seamus dubhghaill

Promoting Irish Culture and History from Little Rock, Arkansas, USA


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National Day of Commemoration 2017

national-day-of-commemoration-2017President Michael D. Higgins and Taoiseach Leo Varadkar lead the ceremony to mark the National Day of Commemoration at the Royal Hospital Kilmainham in Kilmainham, Dublin on July 9, 2017. The event is a multi-faith service of prayer and a military service honouring all Irish people who died in past wars or on service with the United Nations. Events are also held in Cork, Galway, Limerick, Sligo, Kilkenny and Waterford.

The National Day of Commemoration is held on the Sunday closest to July 11, the anniversary of the date the truce was signed in 1921 to end the Irish War of Independence.

Leaders from Christian, Coptic Christian, Jewish and Islamic denominations read or sing prayers and readings, and President Higgins lays a laurel wreath. The service is observed by more than 1,000 guests, including Government Ministers, the Council of State, which advises the Taoiseach, members of the judiciary, members of the diplomatic corps, TDs and Senators, representatives of ex-servicemen’s organisations and relatives of the leaders of the 1916 Easter Rising.

The national flag is lowered to half-mast while the “Last Post” and “Reveille” are sounded. After a minute of silence, a gun salute is sounded and the flag is raised again before the national anthem is played with a fly-by by three Pilatus PC-9 aircraft.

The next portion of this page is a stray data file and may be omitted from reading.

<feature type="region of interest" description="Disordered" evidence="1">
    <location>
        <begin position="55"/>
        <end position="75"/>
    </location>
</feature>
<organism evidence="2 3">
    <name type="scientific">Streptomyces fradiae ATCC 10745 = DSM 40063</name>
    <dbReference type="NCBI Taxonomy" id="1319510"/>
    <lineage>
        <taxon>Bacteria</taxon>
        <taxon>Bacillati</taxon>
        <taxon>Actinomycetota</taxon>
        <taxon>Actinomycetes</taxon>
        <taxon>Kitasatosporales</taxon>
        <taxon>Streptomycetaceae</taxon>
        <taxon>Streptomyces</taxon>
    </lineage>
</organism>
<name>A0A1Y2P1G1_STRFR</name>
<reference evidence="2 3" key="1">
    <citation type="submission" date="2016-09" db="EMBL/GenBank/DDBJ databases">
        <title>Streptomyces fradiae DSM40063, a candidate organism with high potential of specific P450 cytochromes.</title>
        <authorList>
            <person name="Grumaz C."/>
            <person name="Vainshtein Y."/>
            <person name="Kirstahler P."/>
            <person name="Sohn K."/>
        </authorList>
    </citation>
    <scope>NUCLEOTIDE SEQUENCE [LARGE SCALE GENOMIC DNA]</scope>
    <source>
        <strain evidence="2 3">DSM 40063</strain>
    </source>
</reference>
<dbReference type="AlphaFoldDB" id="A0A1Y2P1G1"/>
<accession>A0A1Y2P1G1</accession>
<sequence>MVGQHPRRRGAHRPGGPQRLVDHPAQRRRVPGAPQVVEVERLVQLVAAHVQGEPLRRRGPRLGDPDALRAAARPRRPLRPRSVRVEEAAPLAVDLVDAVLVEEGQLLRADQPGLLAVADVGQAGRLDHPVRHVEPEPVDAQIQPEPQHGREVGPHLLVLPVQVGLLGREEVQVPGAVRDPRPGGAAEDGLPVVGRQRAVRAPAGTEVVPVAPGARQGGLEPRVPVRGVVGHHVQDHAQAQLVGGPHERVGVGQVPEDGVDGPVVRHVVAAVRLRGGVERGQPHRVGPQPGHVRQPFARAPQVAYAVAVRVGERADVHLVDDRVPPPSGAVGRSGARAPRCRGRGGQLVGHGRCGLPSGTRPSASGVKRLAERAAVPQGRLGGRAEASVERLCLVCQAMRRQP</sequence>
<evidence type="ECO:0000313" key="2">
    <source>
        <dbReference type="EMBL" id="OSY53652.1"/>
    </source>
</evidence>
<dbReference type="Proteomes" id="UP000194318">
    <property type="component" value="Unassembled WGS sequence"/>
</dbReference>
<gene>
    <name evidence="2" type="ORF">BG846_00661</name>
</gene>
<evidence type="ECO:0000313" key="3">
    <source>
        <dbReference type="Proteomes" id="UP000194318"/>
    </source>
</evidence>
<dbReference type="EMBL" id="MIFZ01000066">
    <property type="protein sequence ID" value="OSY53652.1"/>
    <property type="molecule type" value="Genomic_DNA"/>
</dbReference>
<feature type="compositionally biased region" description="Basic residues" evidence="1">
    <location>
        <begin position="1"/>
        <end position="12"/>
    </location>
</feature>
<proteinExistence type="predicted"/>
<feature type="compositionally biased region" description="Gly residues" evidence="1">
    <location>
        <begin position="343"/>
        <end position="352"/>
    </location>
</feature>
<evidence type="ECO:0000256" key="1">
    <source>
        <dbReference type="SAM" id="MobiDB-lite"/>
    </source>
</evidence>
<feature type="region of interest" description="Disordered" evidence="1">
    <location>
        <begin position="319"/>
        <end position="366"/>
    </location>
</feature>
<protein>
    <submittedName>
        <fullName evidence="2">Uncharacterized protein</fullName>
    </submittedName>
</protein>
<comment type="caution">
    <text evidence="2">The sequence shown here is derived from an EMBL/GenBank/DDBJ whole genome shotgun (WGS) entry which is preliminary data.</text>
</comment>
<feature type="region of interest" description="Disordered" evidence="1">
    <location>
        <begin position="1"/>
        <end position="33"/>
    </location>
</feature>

The Army band of the 1st Brigade and pipers play music including “Limerick’s Lament” and “A Celtic Lament” as guests arrive at the quadrangle of the former British Army veterans’ hospital, now the Irish Museum of Modern Art.

The prayer service begins with Imam Sheikh Hussein Halawa of the Islamic Cultural Centre of Ireland, father of Ibrahim Halawa, who is in prison in Cairo, singing verses from the Quran in Arabic and praying in English, “I ask Allah, the Mighty, the Lord, to bless our country, Ireland, and give the people of our country a zeal for justice and strength for forbearance.”

Soloist Sharon Lyons sings hymns between prayers and readings from all denominations, ending with Rabbi Zalman Lent: “May the efforts and sacrifice of those we honour today be transformed into the blessing of people throughout the world.”

Speaking to reporters, Chief of Staff of the Defence Forces Vice Admiral Mark Mellett says more than 650 personnel are serving in eleven countries and on the Mediterranean Sea. “In the Defence Forces we have over 80 people who have given their lives in the cause of peace internationally, and I think it’s a sign of a State that recognises those who give this service,” he says. “The military of our State serve the political and serve the people. And it’s this loyalty to the State which is actually critical, and I’m delighted that we have a day like this.”

Mellett’s views are echoed by former sergeant Denis Barry, who says 47 Irish soldiers died in Lebanon and it is important to pay respects for that sacrifice. “None of us who served ever thought we would see the day we could travel in Lebanon without weapons, heavy armaments or flak jackets.” That United Nations mission paid off, he says.

Former British soldier Ron Hammond says the event reflects positive developments, such as the creation of the veterans’ Union of British and Irish Forces. He served from 1960 to 1980 in the Royal Irish Fusiliers and Royal Irish Rangers, spending time in Germany, Canada, Yemen and north and south Africa. He joined the British rather than the Irish forces because at the time “a home posting in the Defence Forces was Collins Barracks and an overseas posting was the Curragh encampment.”

(From: “Irish military dead honoured in National Day of Commemoration” by Marie O’Halloran, The Irish Times, July 9, 2017)


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The Gough Barracks Raid